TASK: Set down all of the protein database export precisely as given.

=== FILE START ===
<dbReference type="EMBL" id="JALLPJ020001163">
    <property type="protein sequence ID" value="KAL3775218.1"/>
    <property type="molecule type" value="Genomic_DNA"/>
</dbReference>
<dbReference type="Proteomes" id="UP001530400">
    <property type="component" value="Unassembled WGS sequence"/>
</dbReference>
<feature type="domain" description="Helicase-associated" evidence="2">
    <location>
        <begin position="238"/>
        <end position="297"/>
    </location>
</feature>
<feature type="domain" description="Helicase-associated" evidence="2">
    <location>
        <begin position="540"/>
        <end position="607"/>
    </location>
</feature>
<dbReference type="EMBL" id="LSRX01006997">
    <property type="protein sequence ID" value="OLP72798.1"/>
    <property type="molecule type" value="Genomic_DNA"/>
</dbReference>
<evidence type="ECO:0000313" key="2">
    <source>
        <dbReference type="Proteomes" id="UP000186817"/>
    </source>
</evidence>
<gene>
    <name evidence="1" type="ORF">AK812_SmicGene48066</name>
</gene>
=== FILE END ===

<dbReference type="EMBL" id="JALLPJ020001163">
    <property type="protein sequence ID" value="KAL3775218.1"/>
    <property type="molecule type" value="Genomic_DNA"/>
</dbReference>
<dbReference type="Proteomes" id="UP001530400">
    <property type="component" value="Unassembled WGS sequence"/>
</dbReference>
<feature type="domain" description="Helicase-associated" evidence="2">
    <location>
        <begin position="238"/>
        <end position="297"/>
    </location>
</feature>
<feature type="domain" description="Helicase-associated" evidence="2">
    <location>
        <begin position="540"/>
        <end position="607"/>
    </location>
</feature>
<dbReference type="EMBL" id="LSRX01006997">
    <property type="protein sequence ID" value="OLP72798.1"/>
    <property type="molecule type" value="Genomic_DNA"/>
</dbReference>
<evidence type="ECO:0000313" key="2">
    <source>
        <dbReference type="Proteomes" id="UP000186817"/>
    </source>
</evidence>
<gene>
    <name evidence="1" type="ORF">AK812_SmicGene48066</name>
</gene>